Every year, when we first get our Christmas tree out of the box, it’s quite the pathetic mess.
Spindly branches, broken pieces, entire gaps missing from the trunk. …
We did a real tree for years and years, but when the kids got older, and life got busier, we resorted to a fake one, which quickly left a lot to be desired. Plus it wasn’t just ANY fake one — it was a really skinny, scrawny fake one. I don’t even remember where we found it. I think it was just something we could afford at the time, and it fit in the tiny space we have, so we went for it.
Over the years, I’ve repeated my usual mantra: this is the year we’ll get a new tree (or at least a real one with some umph to it).
But every single year I feel bad for spending money on a new tree. And every single year I have my annual stare-down with this old one in the garage. And maybe it’s spite, or stubbornness, or maybe I just see it as a challenge, but I ask Superman to drag the scrawny, skinny one down from the rafters. And I walk around it, and frown at its pathetic Charlie Brown branches, but then I get to work. …
And after some lights, and some wine, and some ribbons, and some magic pixie dust, and some swearing at the lights, and another glass of wine, and some more ornaments, our pathetic Charlie Brown tree gets suddenly transformed into this:
Nathan hangs the ornaments on the bottom. Rene handles the middle. I hang all the lovely Lennox ornaments (that my mom gives me every year — such a joy) at the top. We fill it with all our ornaments of every vacation we’ve ever taken, every child’s first Christmas, every major anniversary Superman and I have had, all our “first Christmas” ornaments (we have a lot of those because we were married at the start of the Christmas season), all the kids’ homemade ones, all the kids’ hobbies and interests, all the ones from friends, and suddenly … the tree is transformed.
Just like life.
You add all the details — the memories, the friends, the kids, your interests, the vacations, your parents, your hobbies, your inside jokes — and you can turn a rather plain life (or a plain set of branches) into one of beauty and magic and love.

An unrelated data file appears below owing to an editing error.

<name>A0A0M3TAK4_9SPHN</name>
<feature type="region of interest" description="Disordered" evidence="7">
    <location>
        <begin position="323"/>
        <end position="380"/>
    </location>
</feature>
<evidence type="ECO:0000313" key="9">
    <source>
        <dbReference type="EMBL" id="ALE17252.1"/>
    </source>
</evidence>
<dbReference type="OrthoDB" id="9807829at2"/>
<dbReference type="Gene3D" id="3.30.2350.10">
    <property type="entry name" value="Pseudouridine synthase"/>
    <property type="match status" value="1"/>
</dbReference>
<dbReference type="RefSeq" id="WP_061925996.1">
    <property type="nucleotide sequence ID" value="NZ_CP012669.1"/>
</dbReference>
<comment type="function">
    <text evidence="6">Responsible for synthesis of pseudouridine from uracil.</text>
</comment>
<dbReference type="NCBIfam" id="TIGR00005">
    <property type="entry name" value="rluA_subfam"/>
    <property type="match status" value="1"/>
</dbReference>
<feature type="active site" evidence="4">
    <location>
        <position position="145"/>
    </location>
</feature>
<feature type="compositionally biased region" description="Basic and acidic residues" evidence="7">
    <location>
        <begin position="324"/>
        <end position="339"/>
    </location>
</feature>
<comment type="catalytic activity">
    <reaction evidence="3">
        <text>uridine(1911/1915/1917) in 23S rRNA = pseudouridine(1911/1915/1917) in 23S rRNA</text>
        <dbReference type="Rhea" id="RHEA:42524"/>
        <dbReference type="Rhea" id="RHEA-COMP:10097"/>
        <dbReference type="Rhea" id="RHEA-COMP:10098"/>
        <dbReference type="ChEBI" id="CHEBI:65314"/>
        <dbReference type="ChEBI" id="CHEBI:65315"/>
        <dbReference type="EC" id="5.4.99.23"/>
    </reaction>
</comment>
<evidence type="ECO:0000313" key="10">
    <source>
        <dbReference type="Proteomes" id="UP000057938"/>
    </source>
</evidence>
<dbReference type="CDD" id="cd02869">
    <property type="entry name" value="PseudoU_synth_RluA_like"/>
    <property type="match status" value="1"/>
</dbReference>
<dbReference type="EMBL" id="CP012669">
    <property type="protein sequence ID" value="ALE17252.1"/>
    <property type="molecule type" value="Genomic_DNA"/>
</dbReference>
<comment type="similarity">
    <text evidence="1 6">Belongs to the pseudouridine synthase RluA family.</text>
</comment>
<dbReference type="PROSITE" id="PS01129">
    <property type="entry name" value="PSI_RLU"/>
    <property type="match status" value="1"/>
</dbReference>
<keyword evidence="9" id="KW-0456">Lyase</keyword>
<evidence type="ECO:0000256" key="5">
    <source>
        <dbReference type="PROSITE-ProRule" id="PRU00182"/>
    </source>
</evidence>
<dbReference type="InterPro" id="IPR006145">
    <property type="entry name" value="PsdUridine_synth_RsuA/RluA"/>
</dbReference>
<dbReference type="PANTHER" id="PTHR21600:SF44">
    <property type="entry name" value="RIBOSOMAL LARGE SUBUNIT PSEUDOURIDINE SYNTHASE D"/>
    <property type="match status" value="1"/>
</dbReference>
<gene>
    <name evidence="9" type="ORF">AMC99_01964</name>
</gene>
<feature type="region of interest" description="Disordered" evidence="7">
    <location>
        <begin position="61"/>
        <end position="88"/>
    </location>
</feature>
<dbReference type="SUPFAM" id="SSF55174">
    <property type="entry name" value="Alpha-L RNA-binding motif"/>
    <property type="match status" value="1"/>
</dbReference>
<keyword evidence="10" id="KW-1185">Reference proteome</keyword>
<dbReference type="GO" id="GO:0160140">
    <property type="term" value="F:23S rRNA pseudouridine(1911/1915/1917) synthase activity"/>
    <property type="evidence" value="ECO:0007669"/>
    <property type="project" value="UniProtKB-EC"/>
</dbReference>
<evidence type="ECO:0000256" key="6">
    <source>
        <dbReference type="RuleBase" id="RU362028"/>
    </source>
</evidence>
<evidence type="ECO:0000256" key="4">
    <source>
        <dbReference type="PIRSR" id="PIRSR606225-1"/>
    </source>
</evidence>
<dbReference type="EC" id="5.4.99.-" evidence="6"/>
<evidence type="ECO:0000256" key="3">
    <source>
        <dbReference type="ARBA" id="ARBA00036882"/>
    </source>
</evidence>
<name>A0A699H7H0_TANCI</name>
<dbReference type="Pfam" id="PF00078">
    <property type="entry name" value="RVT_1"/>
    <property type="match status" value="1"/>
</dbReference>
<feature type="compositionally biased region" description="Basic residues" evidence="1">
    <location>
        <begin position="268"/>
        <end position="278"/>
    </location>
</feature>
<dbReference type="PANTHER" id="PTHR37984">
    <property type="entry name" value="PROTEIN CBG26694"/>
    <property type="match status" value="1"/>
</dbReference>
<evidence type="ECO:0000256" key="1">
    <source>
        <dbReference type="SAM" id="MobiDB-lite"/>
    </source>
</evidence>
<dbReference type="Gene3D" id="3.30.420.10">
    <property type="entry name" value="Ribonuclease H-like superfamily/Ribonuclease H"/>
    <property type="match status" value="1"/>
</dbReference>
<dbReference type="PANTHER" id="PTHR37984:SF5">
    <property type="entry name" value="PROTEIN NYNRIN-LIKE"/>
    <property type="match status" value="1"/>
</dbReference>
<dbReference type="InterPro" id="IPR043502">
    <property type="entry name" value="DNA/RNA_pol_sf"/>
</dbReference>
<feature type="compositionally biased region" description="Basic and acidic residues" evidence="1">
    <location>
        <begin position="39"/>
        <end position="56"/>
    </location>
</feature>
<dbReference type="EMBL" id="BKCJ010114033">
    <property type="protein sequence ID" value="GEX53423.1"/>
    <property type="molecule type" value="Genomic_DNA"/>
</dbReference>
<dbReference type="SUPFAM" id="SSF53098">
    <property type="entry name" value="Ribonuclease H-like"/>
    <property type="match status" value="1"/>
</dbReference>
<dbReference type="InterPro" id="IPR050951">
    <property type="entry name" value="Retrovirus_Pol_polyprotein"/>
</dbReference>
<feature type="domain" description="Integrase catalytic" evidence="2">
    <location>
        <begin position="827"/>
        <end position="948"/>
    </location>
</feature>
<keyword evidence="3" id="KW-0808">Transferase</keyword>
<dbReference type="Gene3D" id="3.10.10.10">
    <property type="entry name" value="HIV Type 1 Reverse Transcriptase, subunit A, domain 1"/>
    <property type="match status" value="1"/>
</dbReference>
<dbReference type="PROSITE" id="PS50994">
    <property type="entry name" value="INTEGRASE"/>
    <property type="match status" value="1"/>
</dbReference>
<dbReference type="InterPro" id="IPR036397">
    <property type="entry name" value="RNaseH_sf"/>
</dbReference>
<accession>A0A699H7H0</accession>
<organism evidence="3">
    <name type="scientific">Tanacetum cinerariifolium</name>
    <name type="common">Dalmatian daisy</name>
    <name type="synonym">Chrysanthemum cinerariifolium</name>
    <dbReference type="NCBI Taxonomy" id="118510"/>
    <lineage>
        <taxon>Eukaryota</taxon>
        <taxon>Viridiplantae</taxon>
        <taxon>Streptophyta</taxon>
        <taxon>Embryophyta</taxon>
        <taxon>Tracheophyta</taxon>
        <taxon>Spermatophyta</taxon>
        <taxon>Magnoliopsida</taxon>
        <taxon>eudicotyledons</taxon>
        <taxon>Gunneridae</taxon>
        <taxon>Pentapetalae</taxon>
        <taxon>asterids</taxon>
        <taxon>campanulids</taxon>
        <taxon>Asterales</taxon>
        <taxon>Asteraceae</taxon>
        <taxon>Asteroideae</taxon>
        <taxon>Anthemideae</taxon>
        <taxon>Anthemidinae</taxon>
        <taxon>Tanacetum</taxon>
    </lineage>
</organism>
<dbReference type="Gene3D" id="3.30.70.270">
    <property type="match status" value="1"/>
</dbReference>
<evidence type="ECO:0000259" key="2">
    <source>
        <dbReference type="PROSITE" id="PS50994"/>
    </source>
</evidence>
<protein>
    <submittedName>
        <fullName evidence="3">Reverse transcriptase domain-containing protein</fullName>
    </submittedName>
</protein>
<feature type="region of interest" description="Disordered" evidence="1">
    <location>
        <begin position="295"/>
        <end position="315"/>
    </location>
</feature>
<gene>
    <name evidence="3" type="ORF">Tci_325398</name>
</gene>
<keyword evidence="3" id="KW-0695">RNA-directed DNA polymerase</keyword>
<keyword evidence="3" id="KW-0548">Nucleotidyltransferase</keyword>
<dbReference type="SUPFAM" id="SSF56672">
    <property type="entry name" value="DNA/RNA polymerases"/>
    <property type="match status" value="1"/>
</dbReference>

Needless to say, every year I end up loving that pathetic Charlie Brown tree.
I love that tree and I just don’t want another one. I think I would feel cheapened in a way if we went forso ethinh bigger and splashier. To me this tree is our “Christmas Lovey.” it has such wonderful memories in it’s barren little branchez and I absolutely LOVE how you bring out its true beauty every year.
Your tree is beautiful, Laurie!
Y’know, I have a bone to pick with those 10-foot Christmas trees with lavish matching red and gold glittery ornaments. Sure, they may be pleasing to the eye (when you’re in a department store standing between that and a headless mannequin!) but they pale in comparison to these real trees, where each ornament has a story of its own.
Every year my mom breaks out her matching ornaments but when she finishes, I sneak back and add all the random, broken, misshapen trinkets from my and my siblings’ childhoods. A gingerbread-looking thing my sister made (complete with my bite marks), a U-shaped candy cane I made out of plastic beads, and an old-school Power Ranger, to name a few. 🙂
Hey, Superman — Yes, I think that tree has already earned “legend” status in our family now, and will always remain in some fashion! I never thought of it as a “lovey” like I wrote about the other day, but … hmmm … yes, there are some similarities!
Amanda — Thank you! Yes, I love where each ornament has a story of its own also. Our first year, we actually put the bows from our wedding gifts on the tree, because even the bows had “stories” to me, each being from someone special who came to our wedding (and, you know, we didn’t have many ornaments then!). I love that you sneak our fave ornaments on your mom’s tree. (I hope she’ll give you some of those to start your own story-telling tree!) That old-school Power Ranger is a must-have!
I broke down and bought a new tree with the lights already on it a few years ago. I waited until after Christmas and bought one on sale so I wouldn’t feel bad for spending the money! I am like you with the ornaments – we have some that are from my childhood, all the “firsts” and every year I buy each child a new one. I write their name and put the year on it so they will remember when it is from, and some day when they move out and have their own Christmas trees they will have plenty of ornaments! I also started buying myself a new one a few years ago so my tree wouldn’t seem bare when they take theirs away! We love pulling them out and walking down memory lane each year. Out tree isn’t huge or decorated with each ornament stratigically placed, but it is ours, full of great memories – and that is what matters!
Hi, Debi! Yes, I love walking down memory lane with all the ornaments, too. And funny, I was just thinking about what I was going to do when I give some of the ornaments away also. (I was thinking I wished I bought two of a few of them.) 😉 I wish I could see your tree! Maybe put a pic up on Facebook and do an “@” and my name in the status bar so it will go to me?
I will try to get a picture on there…my camera broke so I will have to see how a mobile picture will work out. I know it sounds easy to just “put an @ and your name…” but we will see how I do, LOL!